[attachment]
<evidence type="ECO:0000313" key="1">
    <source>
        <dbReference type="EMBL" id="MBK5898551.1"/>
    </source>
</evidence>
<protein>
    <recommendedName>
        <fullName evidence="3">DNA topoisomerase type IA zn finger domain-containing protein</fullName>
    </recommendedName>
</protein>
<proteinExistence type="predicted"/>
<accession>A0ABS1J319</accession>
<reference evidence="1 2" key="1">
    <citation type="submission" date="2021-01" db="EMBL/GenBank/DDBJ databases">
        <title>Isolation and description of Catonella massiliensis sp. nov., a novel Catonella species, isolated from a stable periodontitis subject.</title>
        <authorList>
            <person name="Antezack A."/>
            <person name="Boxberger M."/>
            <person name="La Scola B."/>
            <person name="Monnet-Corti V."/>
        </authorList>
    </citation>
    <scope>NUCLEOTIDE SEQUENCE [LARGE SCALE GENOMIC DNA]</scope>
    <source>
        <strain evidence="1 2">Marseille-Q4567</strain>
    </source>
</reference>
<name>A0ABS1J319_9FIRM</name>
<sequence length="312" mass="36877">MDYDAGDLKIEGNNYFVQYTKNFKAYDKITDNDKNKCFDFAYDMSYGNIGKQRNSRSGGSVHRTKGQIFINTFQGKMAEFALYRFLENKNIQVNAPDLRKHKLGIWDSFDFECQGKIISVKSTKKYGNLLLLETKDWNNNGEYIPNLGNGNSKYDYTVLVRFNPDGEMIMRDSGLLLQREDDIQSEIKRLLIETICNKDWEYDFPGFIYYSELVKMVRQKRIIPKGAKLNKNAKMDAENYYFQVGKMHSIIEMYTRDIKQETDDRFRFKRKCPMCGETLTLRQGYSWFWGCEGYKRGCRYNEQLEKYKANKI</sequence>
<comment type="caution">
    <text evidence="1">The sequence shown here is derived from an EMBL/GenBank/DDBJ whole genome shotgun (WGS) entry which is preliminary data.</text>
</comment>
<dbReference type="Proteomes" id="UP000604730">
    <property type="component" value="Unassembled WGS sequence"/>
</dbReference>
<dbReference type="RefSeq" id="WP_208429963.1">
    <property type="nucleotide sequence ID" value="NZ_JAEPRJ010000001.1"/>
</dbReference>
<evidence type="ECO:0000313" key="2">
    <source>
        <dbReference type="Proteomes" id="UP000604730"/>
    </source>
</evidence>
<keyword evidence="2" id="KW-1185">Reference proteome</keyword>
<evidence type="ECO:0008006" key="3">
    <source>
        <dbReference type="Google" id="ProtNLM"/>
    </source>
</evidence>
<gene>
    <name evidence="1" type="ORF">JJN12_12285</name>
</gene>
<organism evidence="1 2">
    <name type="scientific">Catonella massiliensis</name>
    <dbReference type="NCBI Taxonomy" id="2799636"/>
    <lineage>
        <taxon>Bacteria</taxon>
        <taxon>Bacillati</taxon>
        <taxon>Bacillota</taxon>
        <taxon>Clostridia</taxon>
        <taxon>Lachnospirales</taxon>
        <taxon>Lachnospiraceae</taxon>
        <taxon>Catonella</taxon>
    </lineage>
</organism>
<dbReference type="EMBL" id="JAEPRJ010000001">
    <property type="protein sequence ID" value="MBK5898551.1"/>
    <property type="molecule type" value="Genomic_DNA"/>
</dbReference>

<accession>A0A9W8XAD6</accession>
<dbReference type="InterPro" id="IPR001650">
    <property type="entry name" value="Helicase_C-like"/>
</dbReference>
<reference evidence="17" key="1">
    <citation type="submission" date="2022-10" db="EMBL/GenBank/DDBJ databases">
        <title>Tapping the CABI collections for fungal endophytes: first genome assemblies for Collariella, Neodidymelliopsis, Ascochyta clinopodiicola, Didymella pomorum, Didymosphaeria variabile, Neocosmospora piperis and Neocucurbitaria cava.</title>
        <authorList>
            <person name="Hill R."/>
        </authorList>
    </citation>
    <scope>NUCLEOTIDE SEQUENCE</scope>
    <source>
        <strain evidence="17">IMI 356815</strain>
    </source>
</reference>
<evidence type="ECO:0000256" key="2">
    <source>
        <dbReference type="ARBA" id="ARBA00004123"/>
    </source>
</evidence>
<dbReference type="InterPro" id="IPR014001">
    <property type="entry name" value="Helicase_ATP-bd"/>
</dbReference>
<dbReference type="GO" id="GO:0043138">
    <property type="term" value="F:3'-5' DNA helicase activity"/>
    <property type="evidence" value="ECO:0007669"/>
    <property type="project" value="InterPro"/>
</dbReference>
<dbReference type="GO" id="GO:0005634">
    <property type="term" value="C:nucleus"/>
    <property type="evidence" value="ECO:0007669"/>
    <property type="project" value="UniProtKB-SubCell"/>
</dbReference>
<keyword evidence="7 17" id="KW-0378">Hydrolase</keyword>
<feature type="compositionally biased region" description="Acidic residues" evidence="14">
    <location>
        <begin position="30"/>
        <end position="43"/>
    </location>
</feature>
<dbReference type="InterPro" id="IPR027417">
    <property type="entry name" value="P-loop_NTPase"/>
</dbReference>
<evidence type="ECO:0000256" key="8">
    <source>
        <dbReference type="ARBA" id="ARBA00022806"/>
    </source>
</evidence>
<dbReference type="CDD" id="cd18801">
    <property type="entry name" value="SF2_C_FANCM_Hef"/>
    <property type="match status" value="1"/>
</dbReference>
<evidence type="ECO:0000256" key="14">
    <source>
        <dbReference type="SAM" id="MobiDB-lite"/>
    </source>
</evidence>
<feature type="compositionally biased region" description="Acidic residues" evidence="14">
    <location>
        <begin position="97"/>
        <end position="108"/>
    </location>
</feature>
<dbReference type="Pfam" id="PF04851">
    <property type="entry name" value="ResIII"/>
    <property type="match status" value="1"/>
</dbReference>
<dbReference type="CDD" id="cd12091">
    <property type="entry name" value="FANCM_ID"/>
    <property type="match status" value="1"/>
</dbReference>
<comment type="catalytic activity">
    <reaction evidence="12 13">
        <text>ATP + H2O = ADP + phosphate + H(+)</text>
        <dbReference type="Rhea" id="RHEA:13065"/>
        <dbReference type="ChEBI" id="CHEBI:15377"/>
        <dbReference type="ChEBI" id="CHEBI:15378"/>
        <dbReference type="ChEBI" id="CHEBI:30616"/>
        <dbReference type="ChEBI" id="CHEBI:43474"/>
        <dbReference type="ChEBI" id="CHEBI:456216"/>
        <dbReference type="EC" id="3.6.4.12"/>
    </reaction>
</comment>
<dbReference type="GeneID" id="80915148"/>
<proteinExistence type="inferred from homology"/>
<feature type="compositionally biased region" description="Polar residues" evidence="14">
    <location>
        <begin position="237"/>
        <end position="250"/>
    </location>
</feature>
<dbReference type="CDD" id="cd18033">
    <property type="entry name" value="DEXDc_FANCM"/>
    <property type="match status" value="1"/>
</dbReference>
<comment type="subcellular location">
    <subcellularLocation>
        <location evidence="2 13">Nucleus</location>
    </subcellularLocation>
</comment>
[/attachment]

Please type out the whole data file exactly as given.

<evidence type="ECO:0000313" key="1">
    <source>
        <dbReference type="EMBL" id="MBK5898551.1"/>
    </source>
</evidence>
<protein>
    <recommendedName>
        <fullName evidence="3">DNA topoisomerase type IA zn finger domain-containing protein</fullName>
    </recommendedName>
</protein>
<proteinExistence type="predicted"/>
<accession>A0ABS1J319</accession>
<reference evidence="1 2" key="1">
    <citation type="submission" date="2021-01" db="EMBL/GenBank/DDBJ databases">
        <title>Isolation and description of Catonella massiliensis sp. nov., a novel Catonella species, isolated from a stable periodontitis subject.</title>
        <authorList>
            <person name="Antezack A."/>
            <person name="Boxberger M."/>
            <person name="La Scola B."/>
            <person name="Monnet-Corti V."/>
        </authorList>
    </citation>
    <scope>NUCLEOTIDE SEQUENCE [LARGE SCALE GENOMIC DNA]</scope>
    <source>
        <strain evidence="1 2">Marseille-Q4567</strain>
    </source>
</reference>
<name>A0ABS1J319_9FIRM</name>
<sequence length="312" mass="36877">MDYDAGDLKIEGNNYFVQYTKNFKAYDKITDNDKNKCFDFAYDMSYGNIGKQRNSRSGGSVHRTKGQIFINTFQGKMAEFALYRFLENKNIQVNAPDLRKHKLGIWDSFDFECQGKIISVKSTKKYGNLLLLETKDWNNNGEYIPNLGNGNSKYDYTVLVRFNPDGEMIMRDSGLLLQREDDIQSEIKRLLIETICNKDWEYDFPGFIYYSELVKMVRQKRIIPKGAKLNKNAKMDAENYYFQVGKMHSIIEMYTRDIKQETDDRFRFKRKCPMCGETLTLRQGYSWFWGCEGYKRGCRYNEQLEKYKANKI</sequence>
<comment type="caution">
    <text evidence="1">The sequence shown here is derived from an EMBL/GenBank/DDBJ whole genome shotgun (WGS) entry which is preliminary data.</text>
</comment>
<dbReference type="Proteomes" id="UP000604730">
    <property type="component" value="Unassembled WGS sequence"/>
</dbReference>
<dbReference type="RefSeq" id="WP_208429963.1">
    <property type="nucleotide sequence ID" value="NZ_JAEPRJ010000001.1"/>
</dbReference>
<evidence type="ECO:0000313" key="2">
    <source>
        <dbReference type="Proteomes" id="UP000604730"/>
    </source>
</evidence>
<keyword evidence="2" id="KW-1185">Reference proteome</keyword>
<evidence type="ECO:0008006" key="3">
    <source>
        <dbReference type="Google" id="ProtNLM"/>
    </source>
</evidence>
<gene>
    <name evidence="1" type="ORF">JJN12_12285</name>
</gene>
<organism evidence="1 2">
    <name type="scientific">Catonella massiliensis</name>
    <dbReference type="NCBI Taxonomy" id="2799636"/>
    <lineage>
        <taxon>Bacteria</taxon>
        <taxon>Bacillati</taxon>
        <taxon>Bacillota</taxon>
        <taxon>Clostridia</taxon>
        <taxon>Lachnospirales</taxon>
        <taxon>Lachnospiraceae</taxon>
        <taxon>Catonella</taxon>
    </lineage>
</organism>
<dbReference type="EMBL" id="JAEPRJ010000001">
    <property type="protein sequence ID" value="MBK5898551.1"/>
    <property type="molecule type" value="Genomic_DNA"/>
</dbReference>

<accession>A0A9W8XAD6</accession>
<dbReference type="InterPro" id="IPR001650">
    <property type="entry name" value="Helicase_C-like"/>
</dbReference>
<reference evidence="17" key="1">
    <citation type="submission" date="2022-10" db="EMBL/GenBank/DDBJ databases">
        <title>Tapping the CABI collections for fungal endophytes: first genome assemblies for Collariella, Neodidymelliopsis, Ascochyta clinopodiicola, Didymella pomorum, Didymosphaeria variabile, Neocosmospora piperis and Neocucurbitaria cava.</title>
        <authorList>
            <person name="Hill R."/>
        </authorList>
    </citation>
    <scope>NUCLEOTIDE SEQUENCE</scope>
    <source>
        <strain evidence="17">IMI 356815</strain>
    </source>
</reference>
<evidence type="ECO:0000256" key="2">
    <source>
        <dbReference type="ARBA" id="ARBA00004123"/>
    </source>
</evidence>
<dbReference type="InterPro" id="IPR014001">
    <property type="entry name" value="Helicase_ATP-bd"/>
</dbReference>
<dbReference type="GO" id="GO:0043138">
    <property type="term" value="F:3'-5' DNA helicase activity"/>
    <property type="evidence" value="ECO:0007669"/>
    <property type="project" value="InterPro"/>
</dbReference>
<dbReference type="GO" id="GO:0005634">
    <property type="term" value="C:nucleus"/>
    <property type="evidence" value="ECO:0007669"/>
    <property type="project" value="UniProtKB-SubCell"/>
</dbReference>
<keyword evidence="7 17" id="KW-0378">Hydrolase</keyword>
<feature type="compositionally biased region" description="Acidic residues" evidence="14">
    <location>
        <begin position="30"/>
        <end position="43"/>
    </location>
</feature>
<dbReference type="InterPro" id="IPR027417">
    <property type="entry name" value="P-loop_NTPase"/>
</dbReference>
<evidence type="ECO:0000256" key="8">
    <source>
        <dbReference type="ARBA" id="ARBA00022806"/>
    </source>
</evidence>
<dbReference type="CDD" id="cd18801">
    <property type="entry name" value="SF2_C_FANCM_Hef"/>
    <property type="match status" value="1"/>
</dbReference>
<evidence type="ECO:0000256" key="14">
    <source>
        <dbReference type="SAM" id="MobiDB-lite"/>
    </source>
</evidence>
<feature type="compositionally biased region" description="Acidic residues" evidence="14">
    <location>
        <begin position="97"/>
        <end position="108"/>
    </location>
</feature>
<dbReference type="Pfam" id="PF04851">
    <property type="entry name" value="ResIII"/>
    <property type="match status" value="1"/>
</dbReference>
<dbReference type="CDD" id="cd12091">
    <property type="entry name" value="FANCM_ID"/>
    <property type="match status" value="1"/>
</dbReference>
<comment type="catalytic activity">
    <reaction evidence="12 13">
        <text>ATP + H2O = ADP + phosphate + H(+)</text>
        <dbReference type="Rhea" id="RHEA:13065"/>
        <dbReference type="ChEBI" id="CHEBI:15377"/>
        <dbReference type="ChEBI" id="CHEBI:15378"/>
        <dbReference type="ChEBI" id="CHEBI:30616"/>
        <dbReference type="ChEBI" id="CHEBI:43474"/>
        <dbReference type="ChEBI" id="CHEBI:456216"/>
        <dbReference type="EC" id="3.6.4.12"/>
    </reaction>
</comment>
<dbReference type="GeneID" id="80915148"/>
<proteinExistence type="inferred from homology"/>
<feature type="compositionally biased region" description="Polar residues" evidence="14">
    <location>
        <begin position="237"/>
        <end position="250"/>
    </location>
</feature>
<dbReference type="CDD" id="cd18033">
    <property type="entry name" value="DEXDc_FANCM"/>
    <property type="match status" value="1"/>
</dbReference>
<comment type="subcellular location">
    <subcellularLocation>
        <location evidence="2 13">Nucleus</location>
    </subcellularLocation>
</comment>